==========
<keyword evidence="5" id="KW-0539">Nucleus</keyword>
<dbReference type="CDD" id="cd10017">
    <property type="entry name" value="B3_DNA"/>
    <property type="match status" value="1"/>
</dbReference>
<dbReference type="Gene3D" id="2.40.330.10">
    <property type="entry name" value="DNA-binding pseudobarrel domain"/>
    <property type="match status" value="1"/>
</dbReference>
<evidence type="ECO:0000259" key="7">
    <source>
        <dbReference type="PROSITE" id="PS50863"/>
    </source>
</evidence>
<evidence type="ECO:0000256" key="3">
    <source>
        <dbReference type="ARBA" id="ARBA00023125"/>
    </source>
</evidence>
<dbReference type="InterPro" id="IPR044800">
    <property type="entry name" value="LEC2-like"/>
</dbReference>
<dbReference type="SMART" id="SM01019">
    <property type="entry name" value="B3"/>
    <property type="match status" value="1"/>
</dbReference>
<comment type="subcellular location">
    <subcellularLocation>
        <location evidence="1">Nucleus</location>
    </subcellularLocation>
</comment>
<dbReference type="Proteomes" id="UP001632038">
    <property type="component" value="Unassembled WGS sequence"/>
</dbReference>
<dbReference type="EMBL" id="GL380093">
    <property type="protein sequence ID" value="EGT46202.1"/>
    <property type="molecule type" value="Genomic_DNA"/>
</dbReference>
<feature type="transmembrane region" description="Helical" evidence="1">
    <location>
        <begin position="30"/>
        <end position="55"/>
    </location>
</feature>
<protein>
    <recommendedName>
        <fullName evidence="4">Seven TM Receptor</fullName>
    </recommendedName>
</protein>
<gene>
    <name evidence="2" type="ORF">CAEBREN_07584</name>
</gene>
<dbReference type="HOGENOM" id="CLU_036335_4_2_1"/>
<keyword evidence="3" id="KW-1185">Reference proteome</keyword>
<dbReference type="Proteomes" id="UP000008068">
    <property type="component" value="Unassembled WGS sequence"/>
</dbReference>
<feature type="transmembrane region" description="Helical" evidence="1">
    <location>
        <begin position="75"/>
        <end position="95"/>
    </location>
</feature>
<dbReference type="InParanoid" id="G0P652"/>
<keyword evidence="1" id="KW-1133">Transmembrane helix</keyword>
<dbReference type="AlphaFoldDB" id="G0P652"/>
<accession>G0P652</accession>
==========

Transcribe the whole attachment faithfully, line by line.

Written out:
<keyword evidence="5" id="KW-0539">Nucleus</keyword>
<dbReference type="CDD" id="cd10017">
    <property type="entry name" value="B3_DNA"/>
    <property type="match status" value="1"/>
</dbReference>
<dbReference type="Gene3D" id="2.40.330.10">
    <property type="entry name" value="DNA-binding pseudobarrel domain"/>
    <property type="match status" value="1"/>
</dbReference>
<evidence type="ECO:0000259" key="7">
    <source>
        <dbReference type="PROSITE" id="PS50863"/>
    </source>
</evidence>
<evidence type="ECO:0000256" key="3">
    <source>
        <dbReference type="ARBA" id="ARBA00023125"/>
    </source>
</evidence>
<dbReference type="InterPro" id="IPR044800">
    <property type="entry name" value="LEC2-like"/>
</dbReference>
<dbReference type="SMART" id="SM01019">
    <property type="entry name" value="B3"/>
    <property type="match status" value="1"/>
</dbReference>
<comment type="subcellular location">
    <subcellularLocation>
        <location evidence="1">Nucleus</location>
    </subcellularLocation>
</comment>
<dbReference type="Proteomes" id="UP001632038">
    <property type="component" value="Unassembled WGS sequence"/>
</dbReference>
<dbReference type="EMBL" id="GL380093">
    <property type="protein sequence ID" value="EGT46202.1"/>
    <property type="molecule type" value="Genomic_DNA"/>
</dbReference>
<feature type="transmembrane region" description="Helical" evidence="1">
    <location>
        <begin position="30"/>
        <end position="55"/>
    </location>
</feature>
<protein>
    <recommendedName>
        <fullName evidence="4">Seven TM Receptor</fullName>
    </recommendedName>
</protein>
<gene>
    <name evidence="2" type="ORF">CAEBREN_07584</name>
</gene>
<dbReference type="HOGENOM" id="CLU_036335_4_2_1"/>
<keyword evidence="3" id="KW-1185">Reference proteome</keyword>
<dbReference type="Proteomes" id="UP000008068">
    <property type="component" value="Unassembled WGS sequence"/>
</dbReference>
<feature type="transmembrane region" description="Helical" evidence="1">
    <location>
        <begin position="75"/>
        <end position="95"/>
    </location>
</feature>
<dbReference type="InParanoid" id="G0P652"/>
<keyword evidence="1" id="KW-1133">Transmembrane helix</keyword>
<dbReference type="AlphaFoldDB" id="G0P652"/>
<accession>G0P652</accession>